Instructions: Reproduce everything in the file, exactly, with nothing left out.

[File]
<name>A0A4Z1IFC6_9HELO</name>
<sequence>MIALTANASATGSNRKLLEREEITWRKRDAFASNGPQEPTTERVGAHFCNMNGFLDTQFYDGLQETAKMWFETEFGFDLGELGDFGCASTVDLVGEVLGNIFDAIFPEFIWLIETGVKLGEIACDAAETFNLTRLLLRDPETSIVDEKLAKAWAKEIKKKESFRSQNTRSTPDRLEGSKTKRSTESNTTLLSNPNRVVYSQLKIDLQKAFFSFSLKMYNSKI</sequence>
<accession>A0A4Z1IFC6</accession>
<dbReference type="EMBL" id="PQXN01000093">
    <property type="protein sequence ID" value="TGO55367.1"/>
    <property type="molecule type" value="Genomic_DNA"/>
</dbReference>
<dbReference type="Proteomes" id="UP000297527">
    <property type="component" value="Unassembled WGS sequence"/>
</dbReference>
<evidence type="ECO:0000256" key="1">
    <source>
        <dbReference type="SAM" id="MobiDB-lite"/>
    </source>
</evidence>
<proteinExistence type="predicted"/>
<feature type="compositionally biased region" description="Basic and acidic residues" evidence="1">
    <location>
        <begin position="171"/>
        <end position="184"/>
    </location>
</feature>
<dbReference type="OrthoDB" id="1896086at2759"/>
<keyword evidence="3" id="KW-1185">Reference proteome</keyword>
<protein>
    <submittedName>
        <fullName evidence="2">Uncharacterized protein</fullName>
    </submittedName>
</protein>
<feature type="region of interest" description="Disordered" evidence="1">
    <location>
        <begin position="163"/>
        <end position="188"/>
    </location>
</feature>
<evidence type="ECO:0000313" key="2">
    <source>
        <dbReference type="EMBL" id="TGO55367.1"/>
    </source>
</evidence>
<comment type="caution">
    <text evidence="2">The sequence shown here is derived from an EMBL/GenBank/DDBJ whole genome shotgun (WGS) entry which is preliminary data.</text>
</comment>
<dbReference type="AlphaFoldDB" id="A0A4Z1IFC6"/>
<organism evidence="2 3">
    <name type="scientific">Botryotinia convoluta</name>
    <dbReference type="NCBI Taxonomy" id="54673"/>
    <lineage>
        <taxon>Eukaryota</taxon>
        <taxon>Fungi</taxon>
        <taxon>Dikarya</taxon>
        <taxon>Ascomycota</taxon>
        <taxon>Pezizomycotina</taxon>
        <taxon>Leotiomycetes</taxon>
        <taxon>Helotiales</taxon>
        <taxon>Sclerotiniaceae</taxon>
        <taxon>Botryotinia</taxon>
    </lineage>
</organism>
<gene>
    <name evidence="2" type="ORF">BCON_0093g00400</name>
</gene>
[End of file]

<name>A0A4Z1IFC6_9HELO</name>
<sequence>MIALTANASATGSNRKLLEREEITWRKRDAFASNGPQEPTTERVGAHFCNMNGFLDTQFYDGLQETAKMWFETEFGFDLGELGDFGCASTVDLVGEVLGNIFDAIFPEFIWLIETGVKLGEIACDAAETFNLTRLLLRDPETSIVDEKLAKAWAKEIKKKESFRSQNTRSTPDRLEGSKTKRSTESNTTLLSNPNRVVYSQLKIDLQKAFFSFSLKMYNSKI</sequence>
<accession>A0A4Z1IFC6</accession>
<dbReference type="EMBL" id="PQXN01000093">
    <property type="protein sequence ID" value="TGO55367.1"/>
    <property type="molecule type" value="Genomic_DNA"/>
</dbReference>
<dbReference type="Proteomes" id="UP000297527">
    <property type="component" value="Unassembled WGS sequence"/>
</dbReference>
<evidence type="ECO:0000256" key="1">
    <source>
        <dbReference type="SAM" id="MobiDB-lite"/>
    </source>
</evidence>
<proteinExistence type="predicted"/>
<feature type="compositionally biased region" description="Basic and acidic residues" evidence="1">
    <location>
        <begin position="171"/>
        <end position="184"/>
    </location>
</feature>
<dbReference type="OrthoDB" id="1896086at2759"/>
<keyword evidence="3" id="KW-1185">Reference proteome</keyword>
<protein>
    <submittedName>
        <fullName evidence="2">Uncharacterized protein</fullName>
    </submittedName>
</protein>
<feature type="region of interest" description="Disordered" evidence="1">
    <location>
        <begin position="163"/>
        <end position="188"/>
    </location>
</feature>
<evidence type="ECO:0000313" key="2">
    <source>
        <dbReference type="EMBL" id="TGO55367.1"/>
    </source>
</evidence>
<comment type="caution">
    <text evidence="2">The sequence shown here is derived from an EMBL/GenBank/DDBJ whole genome shotgun (WGS) entry which is preliminary data.</text>
</comment>
<dbReference type="AlphaFoldDB" id="A0A4Z1IFC6"/>
<organism evidence="2 3">
    <name type="scientific">Botryotinia convoluta</name>
    <dbReference type="NCBI Taxonomy" id="54673"/>
    <lineage>
        <taxon>Eukaryota</taxon>
        <taxon>Fungi</taxon>
        <taxon>Dikarya</taxon>
        <taxon>Ascomycota</taxon>
        <taxon>Pezizomycotina</taxon>
        <taxon>Leotiomycetes</taxon>
        <taxon>Helotiales</taxon>
        <taxon>Sclerotiniaceae</taxon>
        <taxon>Botryotinia</taxon>
    </lineage>
</organism>
<gene>
    <name evidence="2" type="ORF">BCON_0093g00400</name>
</gene>